This short report demonstrates that sirolimus may prove helpful in dissolving rhabdomyomas in critical locations in the heart of a neonate. Although there are 2 previous reports of everolimus therapy in this setting, the application of sirolimus in the setting of severe neonatal left ventricular outflow tract obstruction with the lesion extending into the region of the right coronary artery has not been previously reported.6,7 We elected to use sirolimus because it was available in liquid form, unlike everolimus, and as an mTOR inhibitor and antiproliferative agent it has been used in treating hemangiomas in PHACE syndrome.8 An initial dosage of 0.5 mg once daily was chosen because it was believed to deliver therapeutic levels that would avoid toxicity and was hoped to demonstrate an antiproliferative effect on the rhabdomyoma, as in a previous report on its use in treatment of hemangiomas.8 The sirolimus and triglyceride levels were slightly elevated in this patient (Table 1), so the dosage was reduced to 0.4 mg once daily, but this dosage showed effective tumor regression. The potential for early tumor growth in this child and worsening of the gradient across the outflow tract and the coronary involvement complicated matters for this child.
The TSC1 and TSC2 genes form a physical complex that influences the mTOR function. The mTOR is a protein that in humans is encoded by the FRAP1 genes.9 It is a serine–threonine protein kinase that regulates cell growth, proliferation, protein synthesis, and transcription.9 Previously, the mTOR inhibitor sirolimus has been used as an immunosuppressant in kidney and cardiac transplant recipients, and more recently everolimus has been used to treat subependymal giant cell astrocytomas and renal angiomyolipomas in patients with tuberous sclerosis.9 Sirolimus and everolimus can cause dyslipidemia, deranged liver function tests, and immunosuppression, so careful monitoring of these parameters and prophylaxis with co-trimoxazole are warranted. Target sirolimus levels in the initial period after transplant range from 10 to 15 ng/mL, decreasing to 5 to 10 ng/mL over the medium to longer term. We aimed for a level of 20 ng/mL, which was nontoxic yet demonstrated a significant effect on tumor regression.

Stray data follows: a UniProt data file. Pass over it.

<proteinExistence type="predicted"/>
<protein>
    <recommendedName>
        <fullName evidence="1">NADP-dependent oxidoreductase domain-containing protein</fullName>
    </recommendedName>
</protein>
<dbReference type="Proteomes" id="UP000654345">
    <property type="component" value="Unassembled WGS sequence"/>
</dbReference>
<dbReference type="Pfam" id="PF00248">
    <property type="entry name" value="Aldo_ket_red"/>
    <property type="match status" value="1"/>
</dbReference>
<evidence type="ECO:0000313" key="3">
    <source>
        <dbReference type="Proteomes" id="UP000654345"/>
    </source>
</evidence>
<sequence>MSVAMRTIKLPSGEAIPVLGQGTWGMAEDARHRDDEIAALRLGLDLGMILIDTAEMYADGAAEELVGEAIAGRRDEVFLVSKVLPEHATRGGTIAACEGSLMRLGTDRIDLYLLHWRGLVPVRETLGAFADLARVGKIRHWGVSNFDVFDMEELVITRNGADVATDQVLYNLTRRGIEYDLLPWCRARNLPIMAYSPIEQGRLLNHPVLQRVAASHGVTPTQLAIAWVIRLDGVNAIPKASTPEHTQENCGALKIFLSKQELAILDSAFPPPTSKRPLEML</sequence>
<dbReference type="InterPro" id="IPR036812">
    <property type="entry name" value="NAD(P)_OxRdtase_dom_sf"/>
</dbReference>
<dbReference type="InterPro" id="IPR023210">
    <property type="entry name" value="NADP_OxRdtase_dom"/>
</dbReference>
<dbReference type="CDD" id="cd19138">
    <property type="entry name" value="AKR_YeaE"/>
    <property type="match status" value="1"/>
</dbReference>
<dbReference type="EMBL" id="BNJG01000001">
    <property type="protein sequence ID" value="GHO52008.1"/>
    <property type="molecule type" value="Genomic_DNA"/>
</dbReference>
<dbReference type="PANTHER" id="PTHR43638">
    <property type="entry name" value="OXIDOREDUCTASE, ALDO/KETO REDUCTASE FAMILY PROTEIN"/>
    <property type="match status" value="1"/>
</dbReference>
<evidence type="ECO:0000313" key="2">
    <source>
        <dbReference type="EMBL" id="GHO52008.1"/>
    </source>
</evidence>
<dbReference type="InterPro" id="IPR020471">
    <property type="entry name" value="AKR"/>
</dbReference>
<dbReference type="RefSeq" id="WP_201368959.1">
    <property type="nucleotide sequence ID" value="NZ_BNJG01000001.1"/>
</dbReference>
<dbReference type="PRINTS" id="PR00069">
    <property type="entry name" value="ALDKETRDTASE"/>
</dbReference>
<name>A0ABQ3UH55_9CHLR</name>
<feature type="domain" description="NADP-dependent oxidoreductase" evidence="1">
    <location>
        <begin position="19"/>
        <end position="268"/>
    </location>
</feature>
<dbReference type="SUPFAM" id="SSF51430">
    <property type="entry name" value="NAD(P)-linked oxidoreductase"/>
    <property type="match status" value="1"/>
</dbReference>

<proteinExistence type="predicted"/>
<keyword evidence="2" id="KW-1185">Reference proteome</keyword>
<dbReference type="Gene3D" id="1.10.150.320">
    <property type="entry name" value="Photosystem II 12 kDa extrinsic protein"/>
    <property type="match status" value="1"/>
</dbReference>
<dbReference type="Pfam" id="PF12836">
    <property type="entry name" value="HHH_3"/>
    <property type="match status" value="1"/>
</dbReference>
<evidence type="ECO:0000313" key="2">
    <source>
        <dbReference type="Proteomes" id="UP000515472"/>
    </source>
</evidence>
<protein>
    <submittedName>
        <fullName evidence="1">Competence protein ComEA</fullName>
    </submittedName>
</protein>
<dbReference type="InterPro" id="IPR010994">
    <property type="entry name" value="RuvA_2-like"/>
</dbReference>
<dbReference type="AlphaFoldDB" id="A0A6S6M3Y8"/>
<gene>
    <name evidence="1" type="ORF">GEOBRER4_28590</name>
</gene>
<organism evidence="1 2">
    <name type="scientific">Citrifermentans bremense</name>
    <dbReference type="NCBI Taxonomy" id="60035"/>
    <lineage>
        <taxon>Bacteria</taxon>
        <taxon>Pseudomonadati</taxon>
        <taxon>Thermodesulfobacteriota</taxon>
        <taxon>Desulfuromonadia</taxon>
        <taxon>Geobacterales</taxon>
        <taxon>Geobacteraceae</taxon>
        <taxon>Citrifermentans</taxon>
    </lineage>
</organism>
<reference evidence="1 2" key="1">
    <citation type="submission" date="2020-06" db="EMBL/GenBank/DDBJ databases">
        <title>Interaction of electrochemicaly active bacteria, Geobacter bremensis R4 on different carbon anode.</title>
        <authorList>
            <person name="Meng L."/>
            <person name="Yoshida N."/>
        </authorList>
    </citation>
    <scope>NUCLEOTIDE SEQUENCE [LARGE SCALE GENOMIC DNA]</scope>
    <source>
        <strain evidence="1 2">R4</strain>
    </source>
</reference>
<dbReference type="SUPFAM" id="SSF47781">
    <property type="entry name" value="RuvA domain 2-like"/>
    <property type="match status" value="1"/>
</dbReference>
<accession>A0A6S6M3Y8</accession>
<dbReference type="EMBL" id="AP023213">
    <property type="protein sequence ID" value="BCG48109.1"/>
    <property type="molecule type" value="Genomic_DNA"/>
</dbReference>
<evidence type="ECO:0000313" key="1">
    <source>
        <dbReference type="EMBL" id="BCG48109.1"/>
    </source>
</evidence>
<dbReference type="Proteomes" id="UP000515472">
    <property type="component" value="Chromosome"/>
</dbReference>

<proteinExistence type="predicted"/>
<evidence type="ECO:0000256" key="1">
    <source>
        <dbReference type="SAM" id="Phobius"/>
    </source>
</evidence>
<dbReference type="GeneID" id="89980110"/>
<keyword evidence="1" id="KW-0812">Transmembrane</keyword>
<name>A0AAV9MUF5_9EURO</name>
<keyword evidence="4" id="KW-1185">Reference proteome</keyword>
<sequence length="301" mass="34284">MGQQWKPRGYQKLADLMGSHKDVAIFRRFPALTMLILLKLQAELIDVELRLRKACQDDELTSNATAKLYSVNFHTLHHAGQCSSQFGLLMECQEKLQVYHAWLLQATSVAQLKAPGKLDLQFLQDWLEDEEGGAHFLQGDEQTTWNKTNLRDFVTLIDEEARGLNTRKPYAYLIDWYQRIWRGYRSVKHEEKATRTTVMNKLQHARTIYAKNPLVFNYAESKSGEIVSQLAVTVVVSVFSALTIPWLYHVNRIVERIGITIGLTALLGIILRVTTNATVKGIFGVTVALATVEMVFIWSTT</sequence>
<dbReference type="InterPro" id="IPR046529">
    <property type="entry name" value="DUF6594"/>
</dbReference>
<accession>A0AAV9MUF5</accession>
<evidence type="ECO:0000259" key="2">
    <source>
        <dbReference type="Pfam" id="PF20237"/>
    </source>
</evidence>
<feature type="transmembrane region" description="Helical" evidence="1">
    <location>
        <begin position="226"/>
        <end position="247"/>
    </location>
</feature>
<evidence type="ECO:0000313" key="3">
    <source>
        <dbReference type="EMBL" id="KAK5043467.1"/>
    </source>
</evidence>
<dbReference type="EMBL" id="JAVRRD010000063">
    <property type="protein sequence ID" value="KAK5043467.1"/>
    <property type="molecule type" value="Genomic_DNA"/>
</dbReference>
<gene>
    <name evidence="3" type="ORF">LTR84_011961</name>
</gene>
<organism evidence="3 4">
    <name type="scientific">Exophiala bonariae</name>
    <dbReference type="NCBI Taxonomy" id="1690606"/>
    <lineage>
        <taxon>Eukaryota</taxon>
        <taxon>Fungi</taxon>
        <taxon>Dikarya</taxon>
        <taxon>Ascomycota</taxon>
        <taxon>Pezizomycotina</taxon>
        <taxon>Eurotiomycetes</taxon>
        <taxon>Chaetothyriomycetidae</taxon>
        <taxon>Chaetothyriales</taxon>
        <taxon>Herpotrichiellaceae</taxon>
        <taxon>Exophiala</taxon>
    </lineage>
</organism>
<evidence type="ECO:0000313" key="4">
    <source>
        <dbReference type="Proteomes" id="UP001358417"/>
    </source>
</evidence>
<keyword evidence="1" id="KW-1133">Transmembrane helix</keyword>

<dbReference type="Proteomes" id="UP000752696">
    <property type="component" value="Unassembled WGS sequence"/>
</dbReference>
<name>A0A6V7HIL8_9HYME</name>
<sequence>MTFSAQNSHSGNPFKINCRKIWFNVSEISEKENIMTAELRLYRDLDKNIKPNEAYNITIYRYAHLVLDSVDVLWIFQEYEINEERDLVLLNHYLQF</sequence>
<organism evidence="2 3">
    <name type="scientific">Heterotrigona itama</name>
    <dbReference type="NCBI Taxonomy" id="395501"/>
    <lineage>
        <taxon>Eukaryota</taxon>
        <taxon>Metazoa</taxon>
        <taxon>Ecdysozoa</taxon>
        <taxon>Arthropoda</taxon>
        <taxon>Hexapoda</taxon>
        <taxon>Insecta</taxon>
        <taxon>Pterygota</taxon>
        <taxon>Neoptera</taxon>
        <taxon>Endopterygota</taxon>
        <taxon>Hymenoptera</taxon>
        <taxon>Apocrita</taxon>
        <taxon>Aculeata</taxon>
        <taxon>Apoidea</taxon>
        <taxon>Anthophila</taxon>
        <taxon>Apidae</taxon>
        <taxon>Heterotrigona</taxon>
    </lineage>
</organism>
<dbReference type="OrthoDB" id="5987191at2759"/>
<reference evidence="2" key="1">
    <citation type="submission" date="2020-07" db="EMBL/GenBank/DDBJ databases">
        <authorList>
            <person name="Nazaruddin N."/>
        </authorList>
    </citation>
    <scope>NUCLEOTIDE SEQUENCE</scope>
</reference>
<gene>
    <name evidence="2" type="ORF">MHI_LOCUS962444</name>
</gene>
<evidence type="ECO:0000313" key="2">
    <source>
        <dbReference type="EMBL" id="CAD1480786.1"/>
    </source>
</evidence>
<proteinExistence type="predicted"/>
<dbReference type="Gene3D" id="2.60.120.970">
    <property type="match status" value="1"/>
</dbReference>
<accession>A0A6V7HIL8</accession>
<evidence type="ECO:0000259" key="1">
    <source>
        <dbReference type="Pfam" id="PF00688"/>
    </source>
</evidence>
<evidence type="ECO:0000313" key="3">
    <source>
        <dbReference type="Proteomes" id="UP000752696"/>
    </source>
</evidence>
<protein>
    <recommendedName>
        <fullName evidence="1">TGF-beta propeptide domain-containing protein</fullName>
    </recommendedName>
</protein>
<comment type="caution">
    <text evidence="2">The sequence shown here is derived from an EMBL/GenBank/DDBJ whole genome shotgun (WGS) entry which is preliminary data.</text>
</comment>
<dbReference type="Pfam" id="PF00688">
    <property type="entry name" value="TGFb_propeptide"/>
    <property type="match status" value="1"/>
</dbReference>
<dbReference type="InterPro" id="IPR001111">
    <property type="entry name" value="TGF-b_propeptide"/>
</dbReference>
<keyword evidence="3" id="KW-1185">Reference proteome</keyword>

Although regression of rhabdomyomas in 2 previous patients receiving everolimus treatment has been reported, this is the first report of sirolimus to intentionally dissolve a critically obstructive left ventricular outflow tract tumor where surgical intervention risk was deemed too high.6,7 The rapidity of regression of the tumor within a month of treatment points to the direct effects of the mTOR inhibitor rather than a natural history of regression in this case. There was a slight rebound increase in size of the left ventricular outflow tract tumor after discontinuation of treatment, which has been reported previously.6 Given the potential for significant side effects with this medication, we would advise therapy only for children with hemodynamically critical cardiac lesions.10
Sirolimus therapy has the potential to rapidly accelerate regression of critically located rhabdomyomas in the neonatal heart, where the risk of surgical intervention is deemed too high. The additional benefit of effective nonsurgical management of such tumors is obvious. Close monitoring of the patient and prophylactic antibiotic therapy may optimize outcomes in such cases.
We are grateful to Andrew Pendred for his assistance in preparing the figures.
- Accepted March 12, 2014.
- Address correspondence to Colin J. McMahon, MB, FAAP, FRCPI, Cardiac Department, Our Lady’s Children’s Hospital, Crumlin, Dublin 12, Ireland. E-mail:
Dr Breathnach drafted the original version of the manuscript and contributed to the discussion; Dr Pears contributed to the discussion and writing of the manuscript and amended the revised manuscript; Dr Franklin contributed to the discussion and writing of the manuscript; Dr Webb contributed to the discussion; Dr McMahon critically reviewed the manuscript, drafted the final version of the manuscript, contributed to the discussion, and revised the second submission of the manuscript; and all authors approved the final manuscript as submitted.
FINANCIAL DISCLOSURE: The authors have indicated they have no financial relationships relevant to this article to disclose.
FUNDING: No external funding.
POTENTIAL CONFLICT OF INTEREST: The authors have indicated they have no potential conflicts of interest to disclose.
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- Copyright © 2014 by the American Academy of Pediatrics